Away! yes, yes; to wander on and on under star-rich skies, ever getting deeper into the net, the love that will not let us rest, the peace above the desire of love. The village lights in heaven and earth, each with their own peculiar hint of home, draw us hither and thither, where it matters not, so the voice calls and the heart-light burns.

Some it leads to the crowded ways; some it draws apart: and the Light knows, and not any other, the need and the way.

If you ask me what has the mountain to do with these inspirations, and whether the singer would not anywhere out of his own soul have made an equal song, I answer to the latter, I think not. In these lofty places the barrier between the sphere of light and the sphere of darkness are fragile, and the continual ecstasy of the high air communicates itself, and I have also heard from others many tales of things seen and heard here which show that the races of the Sidhe are often present. Some have seen below the mountain a blazing heart of light, others have heard the Musical beating of a heart, of faery bells, or aerial clashings, and the heart-beings have also spoken; so it has gathered around itself its own traditions of spiritual romance and adventures of the soul.

Let no one call us dreamers when the mind is awake. If we grew forgetful and felt no more the bitter human struggle–yes. But if we bring to it the hope and courage of those who are assured of the nearby presence and encircling love of the great powers? I would bring to my mountain the weary spirits who are obscured in the fetid city where life decays into rottenness; and call thither those who are in doubt, the pitiful and trembling hearts who are skeptic of any hope, and place them where the dusky vapors of their thought might dissolve in the inner light, and their doubts vanish on the mountain top where the earthbreath streams away to the vast, when the night glows like a seraph, and the spirit is beset by the evidence of a million of suns to the grandeur of the nature wherein it lives and whose destiny must be its also.

After all, is not this longing but a search for ourselves, and where shall we find ourselves at last? Not in this land nor wrapped in these garments of an hour, but wearing the robes of space whither these voices out of the illimitable allure us, now with love, and anon with beauty or power. In our past the mighty ones came glittering across the foam of the mystic waters and brought their warriors away.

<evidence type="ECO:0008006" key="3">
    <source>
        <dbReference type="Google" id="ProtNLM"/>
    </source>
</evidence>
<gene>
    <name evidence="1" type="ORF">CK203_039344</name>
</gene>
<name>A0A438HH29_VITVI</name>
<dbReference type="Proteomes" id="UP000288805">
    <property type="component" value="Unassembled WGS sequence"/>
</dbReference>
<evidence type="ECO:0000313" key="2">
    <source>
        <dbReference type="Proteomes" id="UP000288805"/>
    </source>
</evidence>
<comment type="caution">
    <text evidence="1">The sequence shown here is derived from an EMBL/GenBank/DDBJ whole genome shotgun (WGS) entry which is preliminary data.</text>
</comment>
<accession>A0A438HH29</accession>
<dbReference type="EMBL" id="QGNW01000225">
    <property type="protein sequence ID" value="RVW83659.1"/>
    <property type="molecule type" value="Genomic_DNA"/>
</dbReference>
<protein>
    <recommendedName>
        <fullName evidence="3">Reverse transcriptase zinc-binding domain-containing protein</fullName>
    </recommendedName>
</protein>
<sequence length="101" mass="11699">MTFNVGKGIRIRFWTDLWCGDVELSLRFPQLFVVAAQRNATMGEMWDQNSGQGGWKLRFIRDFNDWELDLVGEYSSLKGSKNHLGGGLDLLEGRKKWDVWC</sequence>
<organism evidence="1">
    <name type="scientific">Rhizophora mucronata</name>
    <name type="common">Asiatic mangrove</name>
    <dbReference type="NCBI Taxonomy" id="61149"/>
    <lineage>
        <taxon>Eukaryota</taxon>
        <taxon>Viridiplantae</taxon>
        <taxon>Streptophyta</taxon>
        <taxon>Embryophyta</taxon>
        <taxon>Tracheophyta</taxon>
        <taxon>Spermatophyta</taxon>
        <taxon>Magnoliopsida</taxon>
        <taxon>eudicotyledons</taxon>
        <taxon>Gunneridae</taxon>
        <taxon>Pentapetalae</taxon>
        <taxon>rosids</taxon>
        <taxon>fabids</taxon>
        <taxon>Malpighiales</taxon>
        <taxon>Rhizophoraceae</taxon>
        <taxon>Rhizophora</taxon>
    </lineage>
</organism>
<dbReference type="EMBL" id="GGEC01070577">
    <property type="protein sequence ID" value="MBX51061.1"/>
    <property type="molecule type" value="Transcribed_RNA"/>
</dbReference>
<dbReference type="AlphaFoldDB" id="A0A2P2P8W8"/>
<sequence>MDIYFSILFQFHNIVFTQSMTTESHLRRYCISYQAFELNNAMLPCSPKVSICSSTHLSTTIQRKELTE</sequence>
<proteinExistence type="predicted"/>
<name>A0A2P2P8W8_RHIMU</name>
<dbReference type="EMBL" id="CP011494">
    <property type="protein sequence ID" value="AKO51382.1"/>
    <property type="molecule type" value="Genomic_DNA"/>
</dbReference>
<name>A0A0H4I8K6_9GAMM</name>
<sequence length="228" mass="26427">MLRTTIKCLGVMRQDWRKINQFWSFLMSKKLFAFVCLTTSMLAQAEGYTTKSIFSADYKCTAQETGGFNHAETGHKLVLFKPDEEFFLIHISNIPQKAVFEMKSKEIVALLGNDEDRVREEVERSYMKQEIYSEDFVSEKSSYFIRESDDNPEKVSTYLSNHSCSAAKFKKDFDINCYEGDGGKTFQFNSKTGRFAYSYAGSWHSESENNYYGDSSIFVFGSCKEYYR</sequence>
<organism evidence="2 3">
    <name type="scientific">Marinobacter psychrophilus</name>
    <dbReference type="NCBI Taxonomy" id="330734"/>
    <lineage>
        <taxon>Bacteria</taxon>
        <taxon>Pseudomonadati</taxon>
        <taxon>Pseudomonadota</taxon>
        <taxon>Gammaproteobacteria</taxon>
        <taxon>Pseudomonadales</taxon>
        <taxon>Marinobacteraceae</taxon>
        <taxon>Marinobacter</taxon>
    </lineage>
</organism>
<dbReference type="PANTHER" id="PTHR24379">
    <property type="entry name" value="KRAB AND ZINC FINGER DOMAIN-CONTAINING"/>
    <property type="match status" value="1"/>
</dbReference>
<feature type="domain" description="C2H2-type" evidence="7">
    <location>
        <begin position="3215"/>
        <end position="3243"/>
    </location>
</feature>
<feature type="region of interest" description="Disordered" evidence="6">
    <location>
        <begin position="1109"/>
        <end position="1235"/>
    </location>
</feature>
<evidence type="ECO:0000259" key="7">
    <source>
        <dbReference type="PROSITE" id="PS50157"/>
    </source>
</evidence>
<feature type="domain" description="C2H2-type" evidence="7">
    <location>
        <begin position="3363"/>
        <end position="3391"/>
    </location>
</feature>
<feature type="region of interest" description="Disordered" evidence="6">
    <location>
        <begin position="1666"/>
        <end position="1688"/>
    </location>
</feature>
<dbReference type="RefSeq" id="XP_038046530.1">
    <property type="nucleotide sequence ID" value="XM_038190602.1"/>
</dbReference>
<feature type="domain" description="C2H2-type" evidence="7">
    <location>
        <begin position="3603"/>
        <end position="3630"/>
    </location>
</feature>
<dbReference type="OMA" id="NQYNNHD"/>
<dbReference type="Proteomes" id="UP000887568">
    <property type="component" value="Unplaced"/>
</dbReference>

Perhaps, and this also is my hope, they may again return; Manannan, on his ocean-sweeping boat, a living creature, diamond-winged, or Lu, bright as the dawn, on his fiery steed, manned with tumultuous flame, or some hitherto unknown divinity may stand suddenly by me on the hill, and hold out the Silver Branch with white blossoms from the Land of Youth, and stay me ere I depart with the sung call as of old:

Tarry thou yet, late lingerer in the twilight’s glory
Gay are the hills with song: earth’s faery children leave
More dim abodes to roam the primrose-hearted eve,
Opening their glimmering lips to breathe some wondrous story.
Hush, not a whisper! Let your heart alone go dreaming.
Dream unto dream may pass: deep in the heart alone
Murmurs the Mighty One his solemn undertone.
Canst thou not see adown the silver cloudland streaming
Rivers of faery light, dewdrop on dewdrop falling,
Starfire of silver flames, lighting the dark beneath?
And what enraptured hosts burn on the dusky heath!
Come thou away with them for Heaven to Earth is calling.
These are Earth’s voice–her answer–spirits thronging.
Come to the Land of Youth: the trees grown heavy there
Drop on the purple wave the starry fruit they bear.
Drink! the immortal waters quench the spirit’s longing.
Art thou not now, bright one, all sorrow past, in elation,
Filled with wild joy, grown brother-hearted with the vast,
Whither thy spirit wending flits the dim stars past
Unto the Light of Lights in burning adoration.

1896